US uranium imports from Russia more than double in 6M23

By bne IntelliNews September 1, 2023

US uranium imports from Russia were up 2.2-fold in 2022 to 416 tonnes in the first six months of this year, as Washington is forced to admit that it remains heavily dependent on Russian nuclear fuel.

The US has its own deposits of uranium, but they are insufficiently developed to supply its burgeoning nuclear power plant (NPP) sector. And despite having been the home of the Manhattan Project, the US lacks sufficient processing power to refine raw uranium into the burnable U235 – a business that Russia dominates globally.

In the first six months of the year, the US more than doubled its imports of Russian uranium, spending $695.5mn in the process. Experts say that it will take at least five years of heavy investment for the US to break its dependency on Russian imports of U235.

Former US Deputy Secretary of Energy Dan Poneman noted that the US and other importers of Russian uranium are confronted with a crucial choice: either to persist with the imports from Russia or shut their reactors down.

While its gas export business withers away, Russia’s nuclear exports are booming and nuclear technology and U235 have become the new gas as the Kremlin seeks to bind countries to its axis with nuclear power plants (NPPs).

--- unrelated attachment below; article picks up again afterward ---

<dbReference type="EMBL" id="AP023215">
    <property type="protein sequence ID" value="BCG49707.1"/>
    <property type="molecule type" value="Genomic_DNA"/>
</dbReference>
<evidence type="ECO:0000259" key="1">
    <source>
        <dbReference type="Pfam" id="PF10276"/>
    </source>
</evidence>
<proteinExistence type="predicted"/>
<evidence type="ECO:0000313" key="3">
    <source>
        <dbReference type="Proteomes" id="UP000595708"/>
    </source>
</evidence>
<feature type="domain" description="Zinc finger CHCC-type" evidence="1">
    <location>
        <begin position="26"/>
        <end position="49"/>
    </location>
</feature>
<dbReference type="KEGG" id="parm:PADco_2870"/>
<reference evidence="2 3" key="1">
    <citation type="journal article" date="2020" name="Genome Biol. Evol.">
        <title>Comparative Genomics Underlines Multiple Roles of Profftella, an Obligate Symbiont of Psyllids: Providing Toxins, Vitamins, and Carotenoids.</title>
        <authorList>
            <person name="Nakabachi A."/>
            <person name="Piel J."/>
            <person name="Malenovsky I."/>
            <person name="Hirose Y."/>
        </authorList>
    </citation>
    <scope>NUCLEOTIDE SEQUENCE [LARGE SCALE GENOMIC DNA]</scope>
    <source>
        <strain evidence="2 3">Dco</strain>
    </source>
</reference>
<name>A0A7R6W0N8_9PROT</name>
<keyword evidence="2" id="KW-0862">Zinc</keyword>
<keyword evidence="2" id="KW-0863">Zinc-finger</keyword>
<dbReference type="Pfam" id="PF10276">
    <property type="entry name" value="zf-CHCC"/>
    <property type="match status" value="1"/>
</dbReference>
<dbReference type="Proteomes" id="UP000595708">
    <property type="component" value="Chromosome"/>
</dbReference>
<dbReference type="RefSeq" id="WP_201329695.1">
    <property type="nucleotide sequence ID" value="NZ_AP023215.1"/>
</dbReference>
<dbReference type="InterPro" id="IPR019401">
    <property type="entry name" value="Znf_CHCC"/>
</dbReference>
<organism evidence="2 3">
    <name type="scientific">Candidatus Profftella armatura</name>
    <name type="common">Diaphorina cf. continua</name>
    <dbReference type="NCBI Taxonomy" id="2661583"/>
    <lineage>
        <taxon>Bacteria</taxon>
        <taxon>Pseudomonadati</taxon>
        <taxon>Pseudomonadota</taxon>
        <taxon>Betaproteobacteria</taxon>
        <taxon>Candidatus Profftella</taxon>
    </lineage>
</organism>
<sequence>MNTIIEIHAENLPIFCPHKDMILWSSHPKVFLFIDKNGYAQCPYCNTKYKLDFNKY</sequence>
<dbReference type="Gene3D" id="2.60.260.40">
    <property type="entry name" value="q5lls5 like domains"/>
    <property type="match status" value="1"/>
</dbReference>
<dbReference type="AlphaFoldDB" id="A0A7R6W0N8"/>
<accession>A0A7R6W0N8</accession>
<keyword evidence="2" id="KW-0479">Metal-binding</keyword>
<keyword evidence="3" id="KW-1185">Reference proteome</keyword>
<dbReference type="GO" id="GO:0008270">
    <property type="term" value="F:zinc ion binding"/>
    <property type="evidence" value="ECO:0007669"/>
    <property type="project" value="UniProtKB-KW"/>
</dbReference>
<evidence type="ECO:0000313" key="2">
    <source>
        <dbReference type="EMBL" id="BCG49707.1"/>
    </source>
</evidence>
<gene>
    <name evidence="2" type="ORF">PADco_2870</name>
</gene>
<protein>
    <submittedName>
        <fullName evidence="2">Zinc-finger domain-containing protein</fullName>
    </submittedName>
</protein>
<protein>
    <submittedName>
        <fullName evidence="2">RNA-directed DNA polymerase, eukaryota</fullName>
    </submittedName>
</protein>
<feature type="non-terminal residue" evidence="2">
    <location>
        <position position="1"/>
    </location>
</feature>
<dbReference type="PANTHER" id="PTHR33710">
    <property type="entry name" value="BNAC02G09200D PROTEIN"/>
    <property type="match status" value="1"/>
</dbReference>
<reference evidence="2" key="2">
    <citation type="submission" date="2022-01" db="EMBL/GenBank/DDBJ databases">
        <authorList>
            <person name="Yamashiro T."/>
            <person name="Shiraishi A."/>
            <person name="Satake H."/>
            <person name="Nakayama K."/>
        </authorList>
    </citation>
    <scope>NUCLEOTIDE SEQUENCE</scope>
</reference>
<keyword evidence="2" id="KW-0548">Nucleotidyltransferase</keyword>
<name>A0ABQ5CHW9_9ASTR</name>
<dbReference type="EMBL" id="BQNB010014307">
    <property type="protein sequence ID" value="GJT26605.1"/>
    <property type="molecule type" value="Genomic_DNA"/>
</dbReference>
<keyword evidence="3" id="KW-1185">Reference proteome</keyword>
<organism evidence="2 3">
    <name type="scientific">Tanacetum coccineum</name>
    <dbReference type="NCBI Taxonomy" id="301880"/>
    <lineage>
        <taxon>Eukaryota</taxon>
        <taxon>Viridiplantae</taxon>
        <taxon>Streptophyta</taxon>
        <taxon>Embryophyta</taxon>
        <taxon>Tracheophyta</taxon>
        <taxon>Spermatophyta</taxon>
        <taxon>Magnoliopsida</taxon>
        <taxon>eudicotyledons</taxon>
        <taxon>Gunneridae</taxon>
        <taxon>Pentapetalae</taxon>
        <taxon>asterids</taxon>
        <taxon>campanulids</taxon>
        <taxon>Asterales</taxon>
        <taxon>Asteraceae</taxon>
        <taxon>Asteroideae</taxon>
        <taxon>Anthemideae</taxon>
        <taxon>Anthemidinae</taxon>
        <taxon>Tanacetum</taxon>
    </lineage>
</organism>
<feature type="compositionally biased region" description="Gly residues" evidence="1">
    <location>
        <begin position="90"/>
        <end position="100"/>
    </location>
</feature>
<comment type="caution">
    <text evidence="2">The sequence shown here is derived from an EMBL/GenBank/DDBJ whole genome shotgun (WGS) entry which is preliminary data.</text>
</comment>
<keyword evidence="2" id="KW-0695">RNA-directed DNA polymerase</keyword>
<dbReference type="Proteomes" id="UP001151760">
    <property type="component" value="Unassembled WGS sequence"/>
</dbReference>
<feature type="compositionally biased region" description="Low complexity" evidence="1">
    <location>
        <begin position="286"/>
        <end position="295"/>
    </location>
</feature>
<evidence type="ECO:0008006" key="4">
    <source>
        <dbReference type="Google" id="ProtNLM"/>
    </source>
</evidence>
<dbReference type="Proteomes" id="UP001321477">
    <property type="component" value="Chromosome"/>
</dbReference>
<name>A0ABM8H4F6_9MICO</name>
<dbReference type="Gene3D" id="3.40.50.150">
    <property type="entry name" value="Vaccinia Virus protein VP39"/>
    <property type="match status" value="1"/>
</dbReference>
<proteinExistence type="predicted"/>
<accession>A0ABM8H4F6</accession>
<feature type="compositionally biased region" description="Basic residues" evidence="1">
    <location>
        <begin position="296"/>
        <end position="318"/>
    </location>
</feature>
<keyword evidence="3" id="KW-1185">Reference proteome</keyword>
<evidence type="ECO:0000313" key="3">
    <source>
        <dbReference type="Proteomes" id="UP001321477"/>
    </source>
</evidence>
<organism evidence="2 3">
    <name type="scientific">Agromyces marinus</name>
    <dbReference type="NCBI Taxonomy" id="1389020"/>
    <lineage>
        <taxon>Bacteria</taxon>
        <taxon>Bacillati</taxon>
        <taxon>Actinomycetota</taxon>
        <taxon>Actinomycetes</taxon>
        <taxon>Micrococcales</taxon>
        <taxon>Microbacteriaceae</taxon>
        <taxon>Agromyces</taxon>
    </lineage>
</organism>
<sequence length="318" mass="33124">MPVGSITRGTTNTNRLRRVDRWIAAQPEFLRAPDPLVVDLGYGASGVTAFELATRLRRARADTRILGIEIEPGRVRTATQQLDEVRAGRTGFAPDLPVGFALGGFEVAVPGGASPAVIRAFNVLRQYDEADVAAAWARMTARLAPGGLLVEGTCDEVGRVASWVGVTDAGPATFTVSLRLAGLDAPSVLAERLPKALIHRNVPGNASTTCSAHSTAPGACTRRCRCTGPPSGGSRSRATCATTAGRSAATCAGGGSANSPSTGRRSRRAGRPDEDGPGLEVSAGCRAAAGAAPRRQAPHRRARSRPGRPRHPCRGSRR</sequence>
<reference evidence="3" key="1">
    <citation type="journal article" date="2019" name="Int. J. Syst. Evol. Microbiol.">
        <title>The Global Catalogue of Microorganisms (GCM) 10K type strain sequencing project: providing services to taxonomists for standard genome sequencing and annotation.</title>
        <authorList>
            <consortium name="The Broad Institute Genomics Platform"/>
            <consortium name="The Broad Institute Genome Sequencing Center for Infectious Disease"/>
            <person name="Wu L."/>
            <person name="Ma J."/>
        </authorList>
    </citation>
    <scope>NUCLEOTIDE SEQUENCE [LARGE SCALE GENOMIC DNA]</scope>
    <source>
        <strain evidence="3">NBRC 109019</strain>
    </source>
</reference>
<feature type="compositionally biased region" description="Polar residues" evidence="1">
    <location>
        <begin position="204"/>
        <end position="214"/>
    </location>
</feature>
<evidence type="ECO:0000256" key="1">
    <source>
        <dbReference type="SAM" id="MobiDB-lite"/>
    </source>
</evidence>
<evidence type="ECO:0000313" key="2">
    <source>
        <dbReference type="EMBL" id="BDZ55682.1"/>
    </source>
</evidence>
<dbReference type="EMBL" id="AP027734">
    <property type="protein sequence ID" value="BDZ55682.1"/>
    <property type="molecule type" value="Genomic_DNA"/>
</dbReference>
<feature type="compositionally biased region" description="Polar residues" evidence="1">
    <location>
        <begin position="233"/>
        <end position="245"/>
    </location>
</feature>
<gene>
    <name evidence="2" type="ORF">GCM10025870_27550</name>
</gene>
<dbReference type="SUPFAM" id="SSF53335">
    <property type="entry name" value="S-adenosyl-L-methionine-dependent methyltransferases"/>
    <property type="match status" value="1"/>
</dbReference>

Russia has built, or has orders to build, some 40 reactors around the world, and around the same number at home. The Kremlin also usually provides financing for up to 80% of the costs of construction, providing a very appealing package for other energy-starved developing markets.

As a Russian-built NPP usually comes with a 60-year service contract and fuel supplies, Russia’s NPP deals provide the Kremlin with a long-term stable dependency that it can exploit. Countries that have recently bought a Russian NPP include Belarus, whose facility is already operating, as well as South Africa and Egypt.

Supplies of raw U 235 to “unfriendly” countries like the US also give Moscow leverage in the current geopolitical standoff. Nuclear technology and fuel have been kept off the sanctions lists.

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